In the 1950s, studios knew what to do with 3-D technology: They made fright flicks. Amazingly, only now (more than 15 years since the first IMAX-3D film was made) has anyone thought to putting the 80-foot screen, liquid crystal lenses and incredibly realistic optical effects to work scaring the bejeezus out of audiences. Judged on the effects alone, this latest effort from Ben Stassen and his company, nWave pictures (THRILL RIDE, ALIEN ADVENTURE), is worth the wait. The story, on the other hand, is painfully dumb. Belgian rocker Jasper Steverlink stars as Johnny, an aspiring musician who inherits the titular haunt from his estranged mother, a reclusive rock star who once struck a Faustian bargain with Mr. D (voiced by Harry Shearer), the giant satanic head living in her fireplace. Mom, however, reneged on the deal and now Mr. D is hot to sign Johnny. Whatever. It's all about the effects, anyway, and they don't disappoint. Lead by a translucent, cloven-hoofed demon named Mephisto, Johnny and the be-goggled viewer (the film is done mostly in point-of-view shots) are taken aboard an antiquated monorail for a tour of the castle's basement, a cavernous pit of hell that holds all manner of terrors, some of them surprisingly gory. (So gory, in fact, the folks at family-friendly IMAX decided not to show the film in the 10 theaters the company owns outright.) The result is a cross between an out of control roller-coaster ride and a trip through a high-tech haunted house, complete with ghostly apparitions, flying skulls, demonic cherubim, phantom musical instruments and a stomach churning visit to a torture dungeon. William Castle would have loved it.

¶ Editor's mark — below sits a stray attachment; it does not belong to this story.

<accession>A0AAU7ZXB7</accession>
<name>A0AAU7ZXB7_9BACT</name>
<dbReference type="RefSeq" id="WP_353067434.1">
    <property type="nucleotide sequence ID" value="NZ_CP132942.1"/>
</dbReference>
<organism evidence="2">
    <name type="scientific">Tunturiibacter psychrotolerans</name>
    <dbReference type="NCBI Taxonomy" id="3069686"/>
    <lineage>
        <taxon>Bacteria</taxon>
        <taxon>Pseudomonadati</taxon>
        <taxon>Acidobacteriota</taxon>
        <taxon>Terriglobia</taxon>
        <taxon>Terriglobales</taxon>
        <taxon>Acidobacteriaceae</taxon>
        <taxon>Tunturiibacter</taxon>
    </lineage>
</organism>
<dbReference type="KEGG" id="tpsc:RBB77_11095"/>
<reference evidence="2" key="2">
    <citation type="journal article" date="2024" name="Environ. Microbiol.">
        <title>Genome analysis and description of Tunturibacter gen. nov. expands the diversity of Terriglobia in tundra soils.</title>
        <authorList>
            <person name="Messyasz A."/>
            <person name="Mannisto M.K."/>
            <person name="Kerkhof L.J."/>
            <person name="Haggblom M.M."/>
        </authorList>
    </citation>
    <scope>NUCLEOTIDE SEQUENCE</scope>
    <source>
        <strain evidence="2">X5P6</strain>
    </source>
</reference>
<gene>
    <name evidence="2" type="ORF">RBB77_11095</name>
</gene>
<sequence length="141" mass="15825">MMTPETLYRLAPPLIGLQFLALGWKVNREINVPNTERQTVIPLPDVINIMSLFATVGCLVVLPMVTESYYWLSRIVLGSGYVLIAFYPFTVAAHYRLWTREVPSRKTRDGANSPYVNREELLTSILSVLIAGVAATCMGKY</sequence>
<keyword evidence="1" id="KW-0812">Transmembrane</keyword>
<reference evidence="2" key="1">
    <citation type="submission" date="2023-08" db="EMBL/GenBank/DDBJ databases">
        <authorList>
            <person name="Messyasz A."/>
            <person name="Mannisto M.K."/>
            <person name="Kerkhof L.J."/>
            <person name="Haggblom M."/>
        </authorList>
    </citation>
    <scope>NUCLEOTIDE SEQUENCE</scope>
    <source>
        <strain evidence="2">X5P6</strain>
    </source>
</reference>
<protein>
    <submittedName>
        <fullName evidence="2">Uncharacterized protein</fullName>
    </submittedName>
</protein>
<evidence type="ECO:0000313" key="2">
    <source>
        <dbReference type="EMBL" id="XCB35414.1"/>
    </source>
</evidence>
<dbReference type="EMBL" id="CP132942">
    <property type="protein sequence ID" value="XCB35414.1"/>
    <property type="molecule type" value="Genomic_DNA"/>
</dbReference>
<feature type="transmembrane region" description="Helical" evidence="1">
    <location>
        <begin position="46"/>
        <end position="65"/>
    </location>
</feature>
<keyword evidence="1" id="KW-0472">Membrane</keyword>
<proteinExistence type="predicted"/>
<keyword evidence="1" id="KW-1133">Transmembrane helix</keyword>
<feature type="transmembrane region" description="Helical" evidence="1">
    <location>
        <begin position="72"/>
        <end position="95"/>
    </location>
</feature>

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- Released: 2001
- Rating: PG
- Review: In the 1950s, studios knew what to do with 3-D technology: They made fright flicks. Amazingly, only now (more than 15 years since the first IMAX-3D film was made) has anyone thought to putting the 80-foot screen, liquid crystal lenses and incredibly realis… (more)